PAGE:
New Golf Course Coming to Inner Mongolia

A new links-style golf course in Inner Mongolia will be opening soon on the edge of the Gobi Desert and along the banks of the Yellow River.

The project is being overseen by the U.S.-based Schmidt-Curley Design, which has done many golf projects in Asia. The firm's first project in Inner Mongolia is touted to change misconceptions about golf in China as well as inspire developers to seek out outstanding, natural sites.

Featuring many sand dunes, the 18-hole Dalu Dunes layout will be unlike any other golfing venue in the world's most populous country - and it'll be open to the public. Ahead of its soft opening in July, company principal Lee Schmidt said of the project: "We are excited to introduce the Chinese population to a real links golf setting. The course consists of non-returning nines to make the most out of this dramatic terrain, which features punchbowl greens, redans, dramatic fall away greens as well as challenging plateaus."

The par-72 course, which measures 7,195 yards from the back tees, lies about 90 kilometers south of the Inner Mongolian capital of Hohhot, in a small town called Dalu.

Throughout the design process, Schmidt looked at not only preserving the existing vegetation and natural sand dunes but also the micro-undulations in the fairways and green contours.

Schmidt, current president of the American Society of Golf Course Architects, said: "Keeping with the great links courses of the British Isles we recognize the importance of challenging golfers with a variety of uneven lies, partially blind shots, and opening up the golfer's eyes to a variety of ways to play each hole."

The fairways are wide (70-80 yards in spots) in order to keep the course playable during the windy season of spring and early summer, which can see winds upward of 20-30 miles per hour.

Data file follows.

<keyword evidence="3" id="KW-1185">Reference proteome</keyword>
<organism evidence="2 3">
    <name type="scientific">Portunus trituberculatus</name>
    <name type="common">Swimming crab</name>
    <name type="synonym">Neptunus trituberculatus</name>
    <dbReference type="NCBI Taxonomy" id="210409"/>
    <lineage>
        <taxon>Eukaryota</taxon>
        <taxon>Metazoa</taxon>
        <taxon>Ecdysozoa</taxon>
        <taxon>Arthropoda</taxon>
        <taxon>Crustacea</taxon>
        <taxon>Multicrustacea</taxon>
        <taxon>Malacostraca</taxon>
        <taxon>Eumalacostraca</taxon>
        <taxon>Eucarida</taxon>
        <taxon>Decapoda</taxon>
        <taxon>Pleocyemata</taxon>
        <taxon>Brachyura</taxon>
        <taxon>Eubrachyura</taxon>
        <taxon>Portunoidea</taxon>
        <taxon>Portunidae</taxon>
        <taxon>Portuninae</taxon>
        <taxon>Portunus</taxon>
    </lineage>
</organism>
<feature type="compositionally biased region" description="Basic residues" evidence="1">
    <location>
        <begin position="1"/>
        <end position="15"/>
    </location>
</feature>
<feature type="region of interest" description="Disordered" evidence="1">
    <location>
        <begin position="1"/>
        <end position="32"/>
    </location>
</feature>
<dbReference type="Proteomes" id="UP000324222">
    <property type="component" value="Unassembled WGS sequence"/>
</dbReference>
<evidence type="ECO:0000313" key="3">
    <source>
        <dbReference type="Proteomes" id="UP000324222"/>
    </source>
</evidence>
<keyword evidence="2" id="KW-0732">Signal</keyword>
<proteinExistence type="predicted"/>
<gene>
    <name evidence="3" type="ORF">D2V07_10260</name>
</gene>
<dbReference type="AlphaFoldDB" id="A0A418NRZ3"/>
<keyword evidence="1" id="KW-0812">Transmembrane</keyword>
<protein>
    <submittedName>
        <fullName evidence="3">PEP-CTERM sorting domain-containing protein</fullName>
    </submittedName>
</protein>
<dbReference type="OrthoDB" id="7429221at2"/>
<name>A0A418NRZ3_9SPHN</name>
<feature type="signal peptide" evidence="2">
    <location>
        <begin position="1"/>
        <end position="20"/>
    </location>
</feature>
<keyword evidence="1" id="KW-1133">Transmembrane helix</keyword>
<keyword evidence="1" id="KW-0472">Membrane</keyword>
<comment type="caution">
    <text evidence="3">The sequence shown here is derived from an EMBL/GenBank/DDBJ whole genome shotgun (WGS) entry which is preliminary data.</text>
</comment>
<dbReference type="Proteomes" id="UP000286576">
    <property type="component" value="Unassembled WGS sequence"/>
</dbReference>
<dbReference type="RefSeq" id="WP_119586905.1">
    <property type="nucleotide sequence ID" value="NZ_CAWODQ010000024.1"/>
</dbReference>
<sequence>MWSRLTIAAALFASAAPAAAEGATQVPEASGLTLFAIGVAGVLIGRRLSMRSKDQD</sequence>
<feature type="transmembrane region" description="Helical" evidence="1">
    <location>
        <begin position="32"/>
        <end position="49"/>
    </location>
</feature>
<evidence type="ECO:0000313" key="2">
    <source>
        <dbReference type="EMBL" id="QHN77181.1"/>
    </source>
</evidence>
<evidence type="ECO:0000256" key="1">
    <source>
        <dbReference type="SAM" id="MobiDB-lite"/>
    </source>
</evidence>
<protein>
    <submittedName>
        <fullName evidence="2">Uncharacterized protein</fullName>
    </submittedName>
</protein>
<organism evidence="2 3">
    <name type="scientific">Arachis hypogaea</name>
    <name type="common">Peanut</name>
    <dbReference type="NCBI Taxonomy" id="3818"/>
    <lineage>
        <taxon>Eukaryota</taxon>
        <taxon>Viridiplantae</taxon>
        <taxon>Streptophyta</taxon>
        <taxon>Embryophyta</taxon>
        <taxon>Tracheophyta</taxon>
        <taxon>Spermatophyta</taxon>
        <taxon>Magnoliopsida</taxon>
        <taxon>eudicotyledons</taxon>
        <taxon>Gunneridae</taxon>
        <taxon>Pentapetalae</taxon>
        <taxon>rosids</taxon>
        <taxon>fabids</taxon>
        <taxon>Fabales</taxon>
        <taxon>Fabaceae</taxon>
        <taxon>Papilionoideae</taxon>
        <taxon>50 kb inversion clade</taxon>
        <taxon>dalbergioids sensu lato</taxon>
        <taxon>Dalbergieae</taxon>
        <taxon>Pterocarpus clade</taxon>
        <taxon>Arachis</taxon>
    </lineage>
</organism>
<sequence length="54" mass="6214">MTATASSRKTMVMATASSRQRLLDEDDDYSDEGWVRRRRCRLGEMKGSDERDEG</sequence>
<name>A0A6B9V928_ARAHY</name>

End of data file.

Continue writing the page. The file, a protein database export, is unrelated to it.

Depending on daily pin locations and wind direction, Schmidt-Curley have provided alternate routes, allowing golfers to find the right section of the fairway or hit running shots into greens using the side of a hill or mound instead of flying a greenside bunker.

Company principal Brian Curley said of the course: "We want golfers to think about where they want a shot to end up, not necessarily where they want it to land and stop as they have become accustomed to with the overly manicured and lush conditions found in places like Beijing or southern China.

"We hope this design will not only change the misconceptions of the game in China, but also inspire developers to seek out great, natural sites like those found here, on the edge of the Gobi Desert."

In terms of its potential impact on Chinese golf course architecture, some observers are drawing comparisons with the Ben Crenshaw/Bill Coore-designed Sand Hills Golf Club in remote north-central Nebraska, where the land was shaped by the elements. After Sand Hills' opening in the mid-1990s, hundreds of courses around the world followed those ideals.

Curley agrees, noting, "This course in Dalu could have the same impact on China, a market that has demanded more modern, garden-like courses and historically has been slower to respond to new trends."

In addition to the main course, other facilities are planned at the site, including an 18-hole par-3 layout, a putting course and a double-ended driving range, stretching 400 yards.

A Golf Academy on the north end of the range will have a putting green, chipping green and five-acre short-game area with five separate target greens, ranging in distance from 40 yards to 170 yards.

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